The Canadian University Soccer season is here, and this year marks my 3rd season as Assistant Coach and Fitness Coach with the University of Ontario Institute of Technology (UOIT) Ridgebacks Women’s Varsity Soccer Team. This season, I will be blogging every day with a ‘Tip of the Day’ – a small piece of information about the testing, training, monitoring, or performance analysis I am doing with the team.
Today’s Tip of the Day is about assessment of running speed. In modern soccer, running speed is a key determinant of a players’ ability to make the types of plays – outrunning defenders to score goals, or conversely, outrunning attacking players to prevent scoring opportunities, for example – that lead to success in the sport. About six years ago, I was part of a group led by Paolo Pacione (present fitness coach with Montreal Impact in MLS) and Robert Rupf (sports scientist with the Canadian Sport Centre Ontario) which was tasked with designing a soccer-specific fitness assessment protocol for all of the Ontario Provincial and National Training Centre players, comprising elite level boys and girls ranging in age from U14 to U17. When determining which fitness assessments to select for these elite level soccer players, we decided to do some research into what types of assessments were considered the best predictors of performance in soccer, and also which tests were the most applicable to high level youth players. We had a general idea of what physical abilities needed to be tested (speed and endurance in particular) but we wanted to determine which specific types of tests of these abilities were best suited to our environment and players.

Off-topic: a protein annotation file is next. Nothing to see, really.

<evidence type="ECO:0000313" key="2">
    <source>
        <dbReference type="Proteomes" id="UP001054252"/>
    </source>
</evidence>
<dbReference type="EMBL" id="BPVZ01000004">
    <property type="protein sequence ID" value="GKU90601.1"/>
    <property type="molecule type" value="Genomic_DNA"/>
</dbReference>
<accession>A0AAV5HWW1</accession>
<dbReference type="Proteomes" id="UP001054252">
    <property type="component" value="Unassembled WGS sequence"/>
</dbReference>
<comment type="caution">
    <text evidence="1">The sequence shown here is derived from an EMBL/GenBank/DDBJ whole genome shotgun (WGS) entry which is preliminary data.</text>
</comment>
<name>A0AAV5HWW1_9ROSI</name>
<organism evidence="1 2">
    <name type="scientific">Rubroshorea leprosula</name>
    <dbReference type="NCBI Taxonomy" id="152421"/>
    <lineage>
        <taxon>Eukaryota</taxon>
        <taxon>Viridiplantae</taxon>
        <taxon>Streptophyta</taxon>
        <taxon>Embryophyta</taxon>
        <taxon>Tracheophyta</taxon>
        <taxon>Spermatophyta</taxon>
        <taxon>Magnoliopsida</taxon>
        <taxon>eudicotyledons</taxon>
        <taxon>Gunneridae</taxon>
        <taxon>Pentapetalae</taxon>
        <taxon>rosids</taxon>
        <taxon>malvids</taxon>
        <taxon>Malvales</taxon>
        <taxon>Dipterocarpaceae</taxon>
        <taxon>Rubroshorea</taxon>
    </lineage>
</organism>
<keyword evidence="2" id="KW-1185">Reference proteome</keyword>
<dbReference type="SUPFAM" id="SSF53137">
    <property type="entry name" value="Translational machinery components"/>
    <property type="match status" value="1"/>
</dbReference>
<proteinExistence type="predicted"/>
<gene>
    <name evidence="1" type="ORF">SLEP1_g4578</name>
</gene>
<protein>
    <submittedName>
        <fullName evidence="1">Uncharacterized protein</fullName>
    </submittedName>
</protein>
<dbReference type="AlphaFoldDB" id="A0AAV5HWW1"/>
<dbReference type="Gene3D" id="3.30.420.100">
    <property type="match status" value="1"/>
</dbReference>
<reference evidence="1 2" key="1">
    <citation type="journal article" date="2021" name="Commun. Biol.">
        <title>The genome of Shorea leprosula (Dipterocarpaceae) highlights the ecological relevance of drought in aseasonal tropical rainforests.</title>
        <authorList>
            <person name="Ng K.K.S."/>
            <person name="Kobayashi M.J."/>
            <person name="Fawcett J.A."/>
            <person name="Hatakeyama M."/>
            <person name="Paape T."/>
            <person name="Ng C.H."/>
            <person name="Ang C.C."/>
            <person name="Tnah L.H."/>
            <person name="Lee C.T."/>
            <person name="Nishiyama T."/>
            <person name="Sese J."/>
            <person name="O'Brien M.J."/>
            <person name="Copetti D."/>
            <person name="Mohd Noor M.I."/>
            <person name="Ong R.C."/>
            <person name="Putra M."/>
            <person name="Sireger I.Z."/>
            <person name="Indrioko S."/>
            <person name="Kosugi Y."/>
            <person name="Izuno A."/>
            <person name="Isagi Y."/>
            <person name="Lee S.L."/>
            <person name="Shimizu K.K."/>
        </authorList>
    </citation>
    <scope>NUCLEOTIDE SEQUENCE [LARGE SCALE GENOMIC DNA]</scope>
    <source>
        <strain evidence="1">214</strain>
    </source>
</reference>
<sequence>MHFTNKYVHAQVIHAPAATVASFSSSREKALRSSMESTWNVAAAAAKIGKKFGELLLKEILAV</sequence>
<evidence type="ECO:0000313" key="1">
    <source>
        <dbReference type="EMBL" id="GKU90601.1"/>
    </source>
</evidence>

For speed tests, we looked into the specific way that speed is used in soccer. In a study done by Di Salvo et. al. (2009), it was found that the average distance of a sprint in elite professional (men’s) soccer was 20 metres. Furthermore, the same study reported that the shortest sprints in professional soccer are between 5 and 10 metres, and the longest sprints are between 30-40 metres. Armed with this data, our group decided to use a speed test protocol that includes a 10 metre sprint (to measure initial acceleration); a 20 metre sprint (to measure the speed of the average sprint distance in soccer); and a 35 metre sprint (to measure the speed of the maximum sprint distance in soccer). I have since adopted this speed testing protocol and am still using it today to assess all the players I work with, including the UOIT Women’s varsity team. Other fitness coaches working with soccer players should also consider these speed tests, as I have found them to be the best way to determine players’ soccer-specific running speed.
I’d love to hear your thoughts about this topic. Drop me a line here to get the conversation started.